I started the whole process 3 weeks ago when I verbally said what a great idea...I can do that! Okay, now what? Pick a date and make the process real. October 1st and do the project the same as in the Julie and Julia movie...365 days to get through the whole cookbook. The difference? I numbered each recipe for each chapter and included a choice of variations, which brought my number of recipes to be completed to 602. I also decided that I would cook through the cookbook according to meal plans for the week AND include my other magazine and cookbook recipes.
My first recipe is Whole Boiled Artichokes with Hollandaise Sauce. My last recipe to be completed at the years end will be Lobster Thermidore. Tonight I completed 2 recipes right off the get go.
My first panic moment: I have only had an artichoke leaf ONCE and I was about 14. I hated it! I have never even seen an artichoke cooked much less contemplate cooking one myself (or even shopping for an artichoke). From the minute I walked into the grocery store this afternoon till the minute I sat down to try my first leaf, I have been freaked out. My first recipe and I will either screw it up or hate it.
Before I even get started, Ashley called me and said she was coming home for a visit along with getting a plate of the chocolate caramel cookies with the white chocolate on top. Poor thing, the cookies are already gone. Shared with friends and co-workers, the pile has been depleted. I promised fresh peanut butter cookies if she would still come home so I could hug the stuffings out of her. I also told her that her permanent driver's license came in the mail. What ever works, right?
By the way, the recipe calls for 6 artichokes. I am doing 2 because the artichoke may taste disgusting so I am not having the guilt of tossing artichokes. Artichokes are in season here in the states so I found 2 on sale. I bought the 2 for $6 at Central Market.
Now, break off the leaves at the base of the artichoke. Trim the base with a knife so the artichoke will stand solidly upright. The base of this bugger is really tough to cut through but once the knife gets started, momentum helps out.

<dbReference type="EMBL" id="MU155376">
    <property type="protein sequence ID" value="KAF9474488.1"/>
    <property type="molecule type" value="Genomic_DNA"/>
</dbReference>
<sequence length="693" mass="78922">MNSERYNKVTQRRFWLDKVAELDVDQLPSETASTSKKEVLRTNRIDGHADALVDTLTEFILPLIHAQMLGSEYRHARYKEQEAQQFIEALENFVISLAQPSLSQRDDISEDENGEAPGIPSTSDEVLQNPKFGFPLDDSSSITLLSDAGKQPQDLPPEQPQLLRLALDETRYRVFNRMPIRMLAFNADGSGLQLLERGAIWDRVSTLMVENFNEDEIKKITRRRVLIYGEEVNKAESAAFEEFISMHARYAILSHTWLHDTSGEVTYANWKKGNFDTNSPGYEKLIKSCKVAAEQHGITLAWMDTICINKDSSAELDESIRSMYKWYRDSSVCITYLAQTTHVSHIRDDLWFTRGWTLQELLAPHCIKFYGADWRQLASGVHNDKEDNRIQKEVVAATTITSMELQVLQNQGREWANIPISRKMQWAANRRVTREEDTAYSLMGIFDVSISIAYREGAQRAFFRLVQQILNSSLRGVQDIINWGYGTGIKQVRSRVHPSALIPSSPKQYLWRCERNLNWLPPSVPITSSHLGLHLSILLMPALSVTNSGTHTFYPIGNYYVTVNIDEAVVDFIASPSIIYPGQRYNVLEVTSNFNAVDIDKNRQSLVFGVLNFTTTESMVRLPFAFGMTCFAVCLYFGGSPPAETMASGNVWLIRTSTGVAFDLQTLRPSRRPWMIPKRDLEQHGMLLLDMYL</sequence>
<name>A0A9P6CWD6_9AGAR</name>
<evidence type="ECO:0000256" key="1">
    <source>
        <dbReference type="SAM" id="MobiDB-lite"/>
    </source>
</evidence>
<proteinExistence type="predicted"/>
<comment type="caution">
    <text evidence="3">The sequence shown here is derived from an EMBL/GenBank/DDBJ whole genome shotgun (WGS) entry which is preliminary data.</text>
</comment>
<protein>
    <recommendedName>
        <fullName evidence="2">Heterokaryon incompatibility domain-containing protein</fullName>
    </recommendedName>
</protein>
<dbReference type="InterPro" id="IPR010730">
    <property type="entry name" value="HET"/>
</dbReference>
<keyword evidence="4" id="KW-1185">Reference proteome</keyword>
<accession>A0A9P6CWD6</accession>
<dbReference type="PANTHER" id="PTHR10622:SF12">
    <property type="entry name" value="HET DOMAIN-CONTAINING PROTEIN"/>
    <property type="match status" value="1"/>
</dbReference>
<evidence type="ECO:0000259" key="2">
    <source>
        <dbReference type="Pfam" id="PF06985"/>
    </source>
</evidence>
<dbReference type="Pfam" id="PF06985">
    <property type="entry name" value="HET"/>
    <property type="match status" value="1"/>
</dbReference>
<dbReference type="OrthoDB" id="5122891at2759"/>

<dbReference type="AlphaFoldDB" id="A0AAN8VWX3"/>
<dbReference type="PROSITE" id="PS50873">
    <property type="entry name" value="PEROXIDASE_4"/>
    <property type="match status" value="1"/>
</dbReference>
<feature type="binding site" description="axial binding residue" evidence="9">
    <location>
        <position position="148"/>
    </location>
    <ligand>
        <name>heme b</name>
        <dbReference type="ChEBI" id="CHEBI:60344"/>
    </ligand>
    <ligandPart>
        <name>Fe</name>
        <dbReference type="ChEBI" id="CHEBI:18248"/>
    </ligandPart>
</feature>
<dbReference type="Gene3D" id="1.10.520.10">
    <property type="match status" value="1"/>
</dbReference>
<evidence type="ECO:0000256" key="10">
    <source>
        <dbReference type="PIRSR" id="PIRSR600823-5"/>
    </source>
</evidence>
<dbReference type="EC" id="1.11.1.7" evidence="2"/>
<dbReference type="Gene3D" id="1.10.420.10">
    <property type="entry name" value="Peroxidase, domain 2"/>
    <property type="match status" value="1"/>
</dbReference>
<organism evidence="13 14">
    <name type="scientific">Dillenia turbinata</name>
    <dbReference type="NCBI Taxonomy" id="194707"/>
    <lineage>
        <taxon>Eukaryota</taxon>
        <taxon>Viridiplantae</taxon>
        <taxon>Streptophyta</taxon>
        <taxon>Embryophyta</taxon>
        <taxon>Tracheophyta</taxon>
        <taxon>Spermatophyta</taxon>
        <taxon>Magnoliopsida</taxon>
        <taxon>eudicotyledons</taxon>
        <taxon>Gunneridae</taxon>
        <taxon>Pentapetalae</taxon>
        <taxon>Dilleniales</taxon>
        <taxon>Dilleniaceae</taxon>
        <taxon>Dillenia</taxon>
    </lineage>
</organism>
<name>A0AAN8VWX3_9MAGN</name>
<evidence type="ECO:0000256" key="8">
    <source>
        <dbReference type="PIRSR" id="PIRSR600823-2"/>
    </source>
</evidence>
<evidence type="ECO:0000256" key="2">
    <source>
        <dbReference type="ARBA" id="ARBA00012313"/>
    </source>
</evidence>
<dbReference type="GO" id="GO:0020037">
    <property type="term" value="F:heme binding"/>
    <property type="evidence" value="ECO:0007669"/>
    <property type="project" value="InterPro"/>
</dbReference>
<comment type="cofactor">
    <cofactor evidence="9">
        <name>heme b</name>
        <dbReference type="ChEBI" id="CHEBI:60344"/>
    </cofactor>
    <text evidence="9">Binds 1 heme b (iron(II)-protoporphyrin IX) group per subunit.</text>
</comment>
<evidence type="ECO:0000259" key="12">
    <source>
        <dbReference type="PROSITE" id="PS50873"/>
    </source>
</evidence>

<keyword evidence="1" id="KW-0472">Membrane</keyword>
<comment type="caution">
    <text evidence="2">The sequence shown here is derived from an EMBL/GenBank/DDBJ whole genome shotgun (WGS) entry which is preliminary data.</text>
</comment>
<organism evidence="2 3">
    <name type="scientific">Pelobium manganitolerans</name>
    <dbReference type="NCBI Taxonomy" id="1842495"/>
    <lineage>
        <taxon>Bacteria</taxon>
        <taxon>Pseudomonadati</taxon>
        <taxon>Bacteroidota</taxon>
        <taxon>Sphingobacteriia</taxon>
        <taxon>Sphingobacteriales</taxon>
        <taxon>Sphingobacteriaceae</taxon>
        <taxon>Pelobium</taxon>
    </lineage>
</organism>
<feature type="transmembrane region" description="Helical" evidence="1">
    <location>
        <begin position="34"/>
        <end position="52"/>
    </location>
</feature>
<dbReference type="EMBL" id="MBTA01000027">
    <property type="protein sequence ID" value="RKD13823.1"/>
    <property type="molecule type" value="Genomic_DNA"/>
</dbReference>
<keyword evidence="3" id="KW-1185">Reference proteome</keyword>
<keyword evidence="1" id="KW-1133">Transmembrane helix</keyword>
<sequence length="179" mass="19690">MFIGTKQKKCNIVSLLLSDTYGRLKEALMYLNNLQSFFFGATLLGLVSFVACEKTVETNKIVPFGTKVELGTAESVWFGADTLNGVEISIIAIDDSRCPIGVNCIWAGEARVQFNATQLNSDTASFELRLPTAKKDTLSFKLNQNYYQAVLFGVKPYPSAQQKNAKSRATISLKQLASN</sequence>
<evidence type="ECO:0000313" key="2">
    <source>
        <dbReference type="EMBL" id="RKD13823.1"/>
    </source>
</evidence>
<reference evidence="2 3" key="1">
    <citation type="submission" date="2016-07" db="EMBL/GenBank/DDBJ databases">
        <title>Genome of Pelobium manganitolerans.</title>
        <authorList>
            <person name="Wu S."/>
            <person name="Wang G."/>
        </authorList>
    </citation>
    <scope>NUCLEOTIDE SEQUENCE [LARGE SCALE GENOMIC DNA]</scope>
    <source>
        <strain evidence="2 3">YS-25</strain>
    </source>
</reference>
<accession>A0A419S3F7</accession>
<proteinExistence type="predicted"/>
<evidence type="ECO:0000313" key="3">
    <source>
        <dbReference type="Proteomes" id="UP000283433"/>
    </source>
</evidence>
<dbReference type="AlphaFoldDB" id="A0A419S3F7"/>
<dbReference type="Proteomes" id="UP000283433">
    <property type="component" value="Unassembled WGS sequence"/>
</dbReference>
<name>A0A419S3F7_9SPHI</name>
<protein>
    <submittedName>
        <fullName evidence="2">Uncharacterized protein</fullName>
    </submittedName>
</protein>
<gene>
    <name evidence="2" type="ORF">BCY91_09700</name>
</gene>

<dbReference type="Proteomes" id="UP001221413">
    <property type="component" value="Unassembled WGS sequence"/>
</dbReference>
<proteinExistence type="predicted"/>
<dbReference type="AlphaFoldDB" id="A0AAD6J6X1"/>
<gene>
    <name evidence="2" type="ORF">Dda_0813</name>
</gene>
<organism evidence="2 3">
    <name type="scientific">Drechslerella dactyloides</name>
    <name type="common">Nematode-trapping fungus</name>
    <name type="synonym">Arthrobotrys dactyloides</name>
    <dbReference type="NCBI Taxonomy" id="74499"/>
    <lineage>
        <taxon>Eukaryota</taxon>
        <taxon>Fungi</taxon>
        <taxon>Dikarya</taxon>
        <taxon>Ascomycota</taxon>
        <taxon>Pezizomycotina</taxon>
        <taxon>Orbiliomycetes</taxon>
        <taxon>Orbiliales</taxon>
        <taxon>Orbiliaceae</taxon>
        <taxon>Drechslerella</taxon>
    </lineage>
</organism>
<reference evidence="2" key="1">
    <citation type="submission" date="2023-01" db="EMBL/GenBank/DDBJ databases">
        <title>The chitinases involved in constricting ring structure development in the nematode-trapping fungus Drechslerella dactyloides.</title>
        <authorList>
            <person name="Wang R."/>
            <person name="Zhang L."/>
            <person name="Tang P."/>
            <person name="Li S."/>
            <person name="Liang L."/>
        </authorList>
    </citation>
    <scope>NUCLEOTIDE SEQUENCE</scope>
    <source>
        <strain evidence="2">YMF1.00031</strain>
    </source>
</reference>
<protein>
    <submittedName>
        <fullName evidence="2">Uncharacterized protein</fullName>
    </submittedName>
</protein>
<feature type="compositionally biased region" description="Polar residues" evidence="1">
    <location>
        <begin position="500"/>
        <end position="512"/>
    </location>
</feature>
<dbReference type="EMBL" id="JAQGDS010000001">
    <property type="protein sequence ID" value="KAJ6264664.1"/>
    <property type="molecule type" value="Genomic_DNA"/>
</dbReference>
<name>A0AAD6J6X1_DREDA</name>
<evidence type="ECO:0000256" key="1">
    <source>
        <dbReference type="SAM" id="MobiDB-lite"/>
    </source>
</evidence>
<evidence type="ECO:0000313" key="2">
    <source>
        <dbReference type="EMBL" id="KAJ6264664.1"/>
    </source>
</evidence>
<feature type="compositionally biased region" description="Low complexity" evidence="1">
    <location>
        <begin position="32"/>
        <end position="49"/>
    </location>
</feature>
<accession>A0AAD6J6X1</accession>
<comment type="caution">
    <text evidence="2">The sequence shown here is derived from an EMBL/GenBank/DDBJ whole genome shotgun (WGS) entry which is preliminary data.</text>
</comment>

I removed the choke for a nicer presentation. Because I over boiled the artichoke, my leaves still fell apart so the end result was NOT pretty. I have never seen the bearded part of an artichoke so I did not know what to look for. Julia says to pull out the center cone and the beard will be exposed. I think she fibbed on this one.
The cone of leaves in the center did not pull out as a whole. The leaves had to be pulled out individually and they were hotter then pea soup! Then, as you can see, the inside IS furry!
This hairy stuff is called the choke and you remove it with a spoon. Just scrape and remove, exposing the artichoke heart...the only piece of the artichoke I actually do know. The problem is the artichoke heart looks nothing like what you see in a jar. At this point, I still am not even sure I am looking at an artichoke heart. I was suppose to sprinkle salt and pepper over this part but out of confusion, I skipped it. Also, the artichokes will be served warm. Julia says these leafy vegetables can be served hot, warm, or cold.
While the artichoke was boiling, I started the Hollandaise sauce.
Look! My first butter shot!
I cut 1 1/2 sticks of butter into pieces and melted this in a saucepan over medium-low heat. The butter was set aside to cool.
Beat 3 egg yolks for about 1 minute in a saucepan, until the yolks become thick and sticky.
Add 1 Tablespoon water, 1 Tablespoon lemon juice, and a Big pinch of salt; beating for about 30 seconds more.
Immediately remove from heat and beat in 1 Tablespoon of cold butter, which will cool the egg yolks and stop their cooking. (I then scraped this mixture into my Kitchen Aide mixer bowl with a wire whip.)
Beating the egg yolks with a wire whip, pour on the melted butter by droplets or quarter-teaspoon-fuls until the sauce begins to thicken into a very heavy cream. Then pour the butter a little more rapidly. Omit the milky residue at the bottom of the butter pan.
Season to taste with salt, pepper, and lemon juice.
You only eat the artichoke meat at the base of the leaf, after dipping into the Hollandaise sauce and together was Amazing! I mean it! Amazing! I would make this for guest...practice my boiling skills first, BUT Yea! Larry and I could not believe how fun this was to eat and how incredible the artichoke tasted. The base was flat and tender so I know this must have been the artichoke heart. My first recipe was an overall, taste tested SUCCESS! I feel so accomplished and I learned out to cook an artichoke and make Hollandaise sauce the right way. What a great way to go to bed tonight.